Tuesday, February 23, 2016

Newbery Wayback Machine: The Voyages of Doctor Dolittle, by Hugh Lofting (1922)

Here I am! The slacker of For Those About to Mock with my 1920's review for the Newbery Wayback Machine. I have excuses, none of them great, as to why it took me so long to read this book, but look I made this cool gif, so hopefully you'll forgive me!

The Voyages of Doctor Dolittle is actually the second of Hugh Lofting's Doctor Dolittle books (there are 12 of them total!) and it was the winner of our illustrious Newbery medal in 1923. Lofting got the idea for Doctor Dolittle during World War I. He didn't want to write home about the brutalities of war, so he filled letters to his family with fantastic stories instead.

Voyages is told from the perspective of Tommy Stubbins, who is about 9 when the book begins and about 11 when the book ends. He lives in a quaint English town, Puddleby-on-the-Marsh, where his father is a cobbler. Stubbins is an interesting kid. His family doesn't make enough money for him to go to school, so he spends his days hanging out with his three best friends, "Joe, the mussel man," "Matthew Mugg, the cat's meat man," and "Luke the Hermit." Okay...

Stubbins has a fondness for animals which leads him to saving a wounded squirrel and eventually bringing that squirrel to renowned naturalist, John Dolittle. Dolittle is an animal doctor, and he's sort of the greatest animal doctor of all time because he can talk to animals, and by that I mean he has learned the languages of hundreds of animals and can actually converse with them. 

(Real talk: I chose this book as my 1920's selection because as a girl I was entranced by the Academy Award winning musical Doctor Dolittle starring Rex Harrison. Also whenever asked "If you could have a super power what would it be?" I always choose "The power to understand animals" because I've always wanted to talk with my dog. Although she'd probably just say "Are you gonna eat that?!?!" over and over and over again. Really I ought to rethink it... But getting back on track!)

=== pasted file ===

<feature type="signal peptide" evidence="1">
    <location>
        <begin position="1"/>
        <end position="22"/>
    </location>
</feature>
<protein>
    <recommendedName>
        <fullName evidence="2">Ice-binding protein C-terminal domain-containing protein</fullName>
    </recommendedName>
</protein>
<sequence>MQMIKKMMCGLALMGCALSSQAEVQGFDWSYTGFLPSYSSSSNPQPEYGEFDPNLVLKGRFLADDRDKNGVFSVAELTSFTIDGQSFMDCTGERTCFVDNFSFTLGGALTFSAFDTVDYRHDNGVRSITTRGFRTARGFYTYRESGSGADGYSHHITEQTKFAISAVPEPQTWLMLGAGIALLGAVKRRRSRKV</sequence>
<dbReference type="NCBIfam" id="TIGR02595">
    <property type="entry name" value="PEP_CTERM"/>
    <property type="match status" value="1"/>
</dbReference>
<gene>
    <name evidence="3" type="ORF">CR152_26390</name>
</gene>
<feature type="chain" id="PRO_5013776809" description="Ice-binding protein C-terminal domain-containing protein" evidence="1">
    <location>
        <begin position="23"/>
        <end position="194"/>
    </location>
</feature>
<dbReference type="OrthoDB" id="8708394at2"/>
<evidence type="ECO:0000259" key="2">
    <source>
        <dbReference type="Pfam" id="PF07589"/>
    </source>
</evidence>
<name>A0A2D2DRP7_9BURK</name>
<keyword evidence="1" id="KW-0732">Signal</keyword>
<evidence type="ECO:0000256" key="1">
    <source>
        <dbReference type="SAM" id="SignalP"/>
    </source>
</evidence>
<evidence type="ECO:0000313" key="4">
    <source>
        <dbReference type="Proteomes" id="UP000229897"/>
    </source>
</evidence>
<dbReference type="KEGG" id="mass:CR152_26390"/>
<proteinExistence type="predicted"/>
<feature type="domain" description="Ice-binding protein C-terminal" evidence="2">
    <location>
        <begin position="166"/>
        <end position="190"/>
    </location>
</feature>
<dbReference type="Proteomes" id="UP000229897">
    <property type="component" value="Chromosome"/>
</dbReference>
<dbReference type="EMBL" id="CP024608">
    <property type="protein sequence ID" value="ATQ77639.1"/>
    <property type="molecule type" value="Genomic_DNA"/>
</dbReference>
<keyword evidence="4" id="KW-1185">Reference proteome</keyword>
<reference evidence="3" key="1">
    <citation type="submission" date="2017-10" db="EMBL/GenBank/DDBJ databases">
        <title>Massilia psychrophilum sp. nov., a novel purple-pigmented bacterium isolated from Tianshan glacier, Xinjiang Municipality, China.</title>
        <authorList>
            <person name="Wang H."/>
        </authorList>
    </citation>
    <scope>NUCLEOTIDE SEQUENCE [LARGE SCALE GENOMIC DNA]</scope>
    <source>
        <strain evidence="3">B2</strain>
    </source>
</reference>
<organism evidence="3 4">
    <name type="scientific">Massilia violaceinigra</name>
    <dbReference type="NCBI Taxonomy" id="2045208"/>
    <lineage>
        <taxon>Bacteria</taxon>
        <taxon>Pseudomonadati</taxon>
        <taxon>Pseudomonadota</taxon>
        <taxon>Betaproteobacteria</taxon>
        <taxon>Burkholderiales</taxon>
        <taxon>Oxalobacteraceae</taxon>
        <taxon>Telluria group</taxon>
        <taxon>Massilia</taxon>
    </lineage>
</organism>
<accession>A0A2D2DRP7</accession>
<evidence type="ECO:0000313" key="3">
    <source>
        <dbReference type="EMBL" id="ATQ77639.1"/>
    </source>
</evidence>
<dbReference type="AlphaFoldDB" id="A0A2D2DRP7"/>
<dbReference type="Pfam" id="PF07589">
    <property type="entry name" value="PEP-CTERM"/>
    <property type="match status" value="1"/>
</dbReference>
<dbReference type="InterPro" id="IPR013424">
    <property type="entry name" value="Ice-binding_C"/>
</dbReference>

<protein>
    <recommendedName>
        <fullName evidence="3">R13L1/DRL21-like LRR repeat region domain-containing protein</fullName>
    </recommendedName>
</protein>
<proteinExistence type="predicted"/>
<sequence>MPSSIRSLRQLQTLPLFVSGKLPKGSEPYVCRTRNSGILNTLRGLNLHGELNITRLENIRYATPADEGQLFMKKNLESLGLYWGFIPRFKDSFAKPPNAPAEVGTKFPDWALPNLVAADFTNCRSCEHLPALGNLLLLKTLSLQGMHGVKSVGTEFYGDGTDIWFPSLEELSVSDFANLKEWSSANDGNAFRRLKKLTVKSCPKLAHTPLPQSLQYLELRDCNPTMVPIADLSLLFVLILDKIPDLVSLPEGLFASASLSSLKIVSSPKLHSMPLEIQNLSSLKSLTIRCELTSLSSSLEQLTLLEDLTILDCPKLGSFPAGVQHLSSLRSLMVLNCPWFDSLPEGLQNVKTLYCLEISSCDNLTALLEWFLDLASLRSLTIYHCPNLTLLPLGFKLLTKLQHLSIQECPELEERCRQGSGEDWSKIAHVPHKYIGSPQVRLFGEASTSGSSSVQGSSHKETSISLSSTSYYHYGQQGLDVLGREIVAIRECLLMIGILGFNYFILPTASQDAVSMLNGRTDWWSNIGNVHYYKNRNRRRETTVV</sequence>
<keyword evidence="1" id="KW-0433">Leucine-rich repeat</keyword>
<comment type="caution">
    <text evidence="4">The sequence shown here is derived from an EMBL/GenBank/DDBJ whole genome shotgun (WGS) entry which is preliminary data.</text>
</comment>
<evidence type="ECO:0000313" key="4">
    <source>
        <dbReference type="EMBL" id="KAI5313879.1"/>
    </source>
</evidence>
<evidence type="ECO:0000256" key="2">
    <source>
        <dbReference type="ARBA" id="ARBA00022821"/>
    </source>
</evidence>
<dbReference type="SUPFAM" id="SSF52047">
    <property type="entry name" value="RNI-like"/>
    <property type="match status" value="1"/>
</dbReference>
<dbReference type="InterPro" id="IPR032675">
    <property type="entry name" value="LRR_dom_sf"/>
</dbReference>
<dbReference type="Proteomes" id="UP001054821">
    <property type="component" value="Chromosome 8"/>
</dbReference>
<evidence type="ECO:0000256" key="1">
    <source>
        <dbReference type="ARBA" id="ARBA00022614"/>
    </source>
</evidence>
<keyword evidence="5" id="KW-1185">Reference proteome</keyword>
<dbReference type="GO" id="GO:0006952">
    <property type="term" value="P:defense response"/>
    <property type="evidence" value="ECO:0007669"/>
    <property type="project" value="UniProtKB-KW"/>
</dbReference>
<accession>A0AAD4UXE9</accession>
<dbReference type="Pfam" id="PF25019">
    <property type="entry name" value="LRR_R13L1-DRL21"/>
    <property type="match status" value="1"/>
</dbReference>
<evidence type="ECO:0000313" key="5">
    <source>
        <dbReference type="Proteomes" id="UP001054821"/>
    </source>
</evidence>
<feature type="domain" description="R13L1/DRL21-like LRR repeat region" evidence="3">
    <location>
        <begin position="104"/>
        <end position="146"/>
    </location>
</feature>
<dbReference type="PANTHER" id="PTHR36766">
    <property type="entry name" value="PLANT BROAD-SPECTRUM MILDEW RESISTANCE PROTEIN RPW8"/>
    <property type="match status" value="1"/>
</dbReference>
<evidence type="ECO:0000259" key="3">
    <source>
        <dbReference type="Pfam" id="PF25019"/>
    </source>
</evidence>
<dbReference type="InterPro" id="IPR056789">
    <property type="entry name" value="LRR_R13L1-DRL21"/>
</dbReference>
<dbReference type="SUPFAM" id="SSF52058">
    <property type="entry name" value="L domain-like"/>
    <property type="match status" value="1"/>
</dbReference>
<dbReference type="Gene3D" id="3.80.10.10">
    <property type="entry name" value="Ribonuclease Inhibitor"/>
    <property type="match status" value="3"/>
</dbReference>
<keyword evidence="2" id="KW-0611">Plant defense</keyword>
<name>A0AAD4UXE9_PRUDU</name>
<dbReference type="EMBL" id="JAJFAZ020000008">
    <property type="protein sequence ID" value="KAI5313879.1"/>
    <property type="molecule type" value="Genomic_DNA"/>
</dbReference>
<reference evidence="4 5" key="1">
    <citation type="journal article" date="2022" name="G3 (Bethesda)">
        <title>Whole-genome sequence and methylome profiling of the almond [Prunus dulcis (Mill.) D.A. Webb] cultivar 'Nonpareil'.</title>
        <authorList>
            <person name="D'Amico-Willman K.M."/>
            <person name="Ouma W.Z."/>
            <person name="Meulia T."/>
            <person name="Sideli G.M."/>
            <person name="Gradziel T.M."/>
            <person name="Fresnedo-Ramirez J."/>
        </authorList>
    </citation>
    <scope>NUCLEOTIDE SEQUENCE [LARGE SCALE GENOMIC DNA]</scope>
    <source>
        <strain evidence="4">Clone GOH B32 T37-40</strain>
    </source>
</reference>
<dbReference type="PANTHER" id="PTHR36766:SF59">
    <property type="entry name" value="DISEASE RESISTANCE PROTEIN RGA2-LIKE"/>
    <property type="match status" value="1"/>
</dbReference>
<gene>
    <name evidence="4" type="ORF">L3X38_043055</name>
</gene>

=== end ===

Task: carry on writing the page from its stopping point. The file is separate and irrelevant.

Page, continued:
But seriously... Are you gonna eat that?!?!

Stubbins asks his parents if he can live with Doctor Dolittle so he can apprentice with him and learn to become a naturalist and speak the languages of animals too. And they let him. Okay...

But the Doctor never stays in Puddleby too long, despite his many patients, and glorious garden, to occupy him. He prefers to be traveling, exploring new lands, meeting exciting animals. When he learns that his fellow naturalist, Long Arrow, son of Golden Arrow, has gone missing, and was last seen on the mysterious Spider Monkey Island, he and Stubbins, along with Bumpo, an African Prince and acquaintance of the Doctor, and a few of their animal friends, set sail to see what they can discover.

Here's all you really need to know about John Dolittle: He always sorts out whatever problem comes his way. He doesn't go about it in the most traditional way, but he always saves the day. For instance, he's never been classically trained in nautical arts, but he can get you anywhere you need to go on a boat. You never have to worry when Doctor Dolittle is around. If you have something that needs fixing, he'll do it, usually in the most unexpected way.